Nearly $2 Million In ETH Stolen From OpenSea Users In Latest ‘Phishing Attack’

Nearly $2 Million In ETH Stolen From OpenSea Users In Latest 'Phishing Attack'

The world’s largest NFT market place OpenSea suffered an exploit that left dozens of NFTs missing.

The news came in after a series of tweets by some of the affected users claiming that some of their NFTs were allegedly missing after clicking on a smart contract migration link.

“We are actively investigating rumours of an exploit associated with OpenSea related smart contracts. This appears to be a phishing attack originating outside of OpenSea’s website. Do not click links outside of” Open sea Tweeted shortly after the reports.

OpenSea’s CEO Devin Finzer confirmed the complaints, stating that 32 users had thus far signed a malicious payload from an attacker, exposing their accounts to the exploit. Finzer, who stated that the exploit was a phishing attack that was in no way connected to the OpenSea website further dispelled reports that the stolen NFTs were valued at $200M.

“The attacker has $1.7 million of ETH in his wallet from selling some of the stolen NFTs.” he wrote.


On Saturday, OpenSea had called on users to start migrating their listings as part of a planned upgrade of its existing smart contract to a new smart contract. Listings falling outside the deadline would expire, requiring users to list their NFTs afresh.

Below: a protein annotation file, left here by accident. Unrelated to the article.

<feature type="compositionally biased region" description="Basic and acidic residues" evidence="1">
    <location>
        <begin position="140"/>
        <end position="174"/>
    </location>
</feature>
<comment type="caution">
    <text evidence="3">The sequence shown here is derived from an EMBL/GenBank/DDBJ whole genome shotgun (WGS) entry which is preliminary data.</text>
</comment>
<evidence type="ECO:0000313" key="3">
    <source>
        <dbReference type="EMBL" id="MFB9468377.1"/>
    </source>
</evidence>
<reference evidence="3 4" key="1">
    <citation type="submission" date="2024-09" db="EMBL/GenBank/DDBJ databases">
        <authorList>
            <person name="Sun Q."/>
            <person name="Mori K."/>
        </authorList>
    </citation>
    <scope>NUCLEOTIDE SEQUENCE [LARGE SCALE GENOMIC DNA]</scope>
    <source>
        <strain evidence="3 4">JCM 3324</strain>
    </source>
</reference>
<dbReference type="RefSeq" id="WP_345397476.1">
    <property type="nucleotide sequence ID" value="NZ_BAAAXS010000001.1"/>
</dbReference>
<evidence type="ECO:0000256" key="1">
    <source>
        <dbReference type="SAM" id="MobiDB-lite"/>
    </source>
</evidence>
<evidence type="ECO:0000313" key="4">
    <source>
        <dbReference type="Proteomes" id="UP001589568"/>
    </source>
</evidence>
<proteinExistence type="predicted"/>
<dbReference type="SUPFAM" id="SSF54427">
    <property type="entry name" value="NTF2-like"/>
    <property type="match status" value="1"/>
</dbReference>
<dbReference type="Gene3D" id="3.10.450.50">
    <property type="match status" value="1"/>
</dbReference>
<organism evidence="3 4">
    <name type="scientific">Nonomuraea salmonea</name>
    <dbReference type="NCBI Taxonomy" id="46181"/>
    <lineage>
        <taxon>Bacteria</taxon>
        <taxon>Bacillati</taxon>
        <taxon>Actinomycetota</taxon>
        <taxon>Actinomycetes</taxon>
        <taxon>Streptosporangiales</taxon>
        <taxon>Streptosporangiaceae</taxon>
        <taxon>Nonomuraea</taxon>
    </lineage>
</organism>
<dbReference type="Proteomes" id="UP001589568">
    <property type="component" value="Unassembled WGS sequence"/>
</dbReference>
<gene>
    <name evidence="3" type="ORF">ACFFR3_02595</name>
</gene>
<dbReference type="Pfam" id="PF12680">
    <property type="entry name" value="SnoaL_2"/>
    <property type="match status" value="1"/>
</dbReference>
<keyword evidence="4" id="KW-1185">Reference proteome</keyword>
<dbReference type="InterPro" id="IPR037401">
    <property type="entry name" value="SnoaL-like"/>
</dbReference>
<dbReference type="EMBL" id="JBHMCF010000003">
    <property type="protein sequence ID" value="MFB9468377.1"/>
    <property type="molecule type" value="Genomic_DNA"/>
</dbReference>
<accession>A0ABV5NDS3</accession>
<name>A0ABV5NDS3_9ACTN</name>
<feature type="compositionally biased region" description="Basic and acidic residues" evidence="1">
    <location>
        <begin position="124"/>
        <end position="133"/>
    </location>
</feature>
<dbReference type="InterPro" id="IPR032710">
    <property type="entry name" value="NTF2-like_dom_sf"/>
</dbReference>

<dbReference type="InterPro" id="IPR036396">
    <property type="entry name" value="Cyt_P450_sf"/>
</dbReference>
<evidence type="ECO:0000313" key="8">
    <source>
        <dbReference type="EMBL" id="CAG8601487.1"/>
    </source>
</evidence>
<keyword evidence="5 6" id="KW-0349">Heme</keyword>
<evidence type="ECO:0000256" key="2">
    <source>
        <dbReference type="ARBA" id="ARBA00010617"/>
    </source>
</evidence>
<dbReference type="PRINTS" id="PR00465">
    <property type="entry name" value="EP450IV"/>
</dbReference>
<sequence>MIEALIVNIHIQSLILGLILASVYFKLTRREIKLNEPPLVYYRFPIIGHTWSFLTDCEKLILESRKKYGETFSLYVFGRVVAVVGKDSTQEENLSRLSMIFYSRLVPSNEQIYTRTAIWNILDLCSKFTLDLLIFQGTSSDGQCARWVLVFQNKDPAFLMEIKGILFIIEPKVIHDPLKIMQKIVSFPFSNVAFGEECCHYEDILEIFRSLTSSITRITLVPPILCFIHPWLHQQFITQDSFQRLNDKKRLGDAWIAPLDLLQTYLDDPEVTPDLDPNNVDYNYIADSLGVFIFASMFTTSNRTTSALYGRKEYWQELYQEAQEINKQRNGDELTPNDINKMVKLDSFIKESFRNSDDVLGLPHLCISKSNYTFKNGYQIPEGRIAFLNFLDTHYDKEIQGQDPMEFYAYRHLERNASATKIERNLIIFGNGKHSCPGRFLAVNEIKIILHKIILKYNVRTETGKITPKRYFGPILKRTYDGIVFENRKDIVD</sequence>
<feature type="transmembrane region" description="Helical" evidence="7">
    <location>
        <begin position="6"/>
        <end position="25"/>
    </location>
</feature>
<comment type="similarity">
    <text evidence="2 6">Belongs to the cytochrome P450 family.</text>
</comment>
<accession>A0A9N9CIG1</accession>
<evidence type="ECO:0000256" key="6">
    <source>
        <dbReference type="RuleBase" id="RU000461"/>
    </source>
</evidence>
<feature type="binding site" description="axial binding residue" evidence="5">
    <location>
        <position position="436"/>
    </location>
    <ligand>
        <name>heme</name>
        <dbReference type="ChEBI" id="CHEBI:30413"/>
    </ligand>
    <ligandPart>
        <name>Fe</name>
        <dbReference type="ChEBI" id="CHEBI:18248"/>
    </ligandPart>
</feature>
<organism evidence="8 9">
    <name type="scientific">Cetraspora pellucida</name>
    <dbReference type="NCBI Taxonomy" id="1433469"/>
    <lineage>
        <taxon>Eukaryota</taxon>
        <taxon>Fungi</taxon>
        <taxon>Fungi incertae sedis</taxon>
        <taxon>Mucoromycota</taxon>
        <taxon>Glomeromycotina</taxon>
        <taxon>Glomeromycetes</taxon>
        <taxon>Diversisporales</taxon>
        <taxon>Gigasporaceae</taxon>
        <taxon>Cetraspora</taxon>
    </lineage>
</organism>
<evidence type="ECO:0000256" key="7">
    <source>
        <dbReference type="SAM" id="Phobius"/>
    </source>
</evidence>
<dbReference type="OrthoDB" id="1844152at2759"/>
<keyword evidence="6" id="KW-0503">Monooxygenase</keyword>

Experts believe the attacker planned to take advantage of this window frame to carry out the exploit, as users pay little attention to security when trying to beat deadlines.

According to developers at Isotile, the attacker seems to have planned the exploit 28 days earlier in anticipation that he would collect as many signatures as possible, according to Etherscan.

“He starts sending emails with phishing websites.” Isotile tweeted. “They tell you to sign a message to login/migrate to the new Opensea smart contract Instead you are signing a private sale (0 eth) of your NFTs to the hacker.”

After gathering enough signatures just in time for the migration, the attacker “executes the smart contract function to steal the NFTs before their listings expire.” He was able to do this because he had his victims’ signatures stored on his server.

OpenSea user activity is largely uncensored which makes it harder for the firm to control its activities. As of writing, the only measure to avert further losses has been for users to stay vigilant and abstain from signing or clicking any links outside what OpenSea has set as “one click makes a difference”.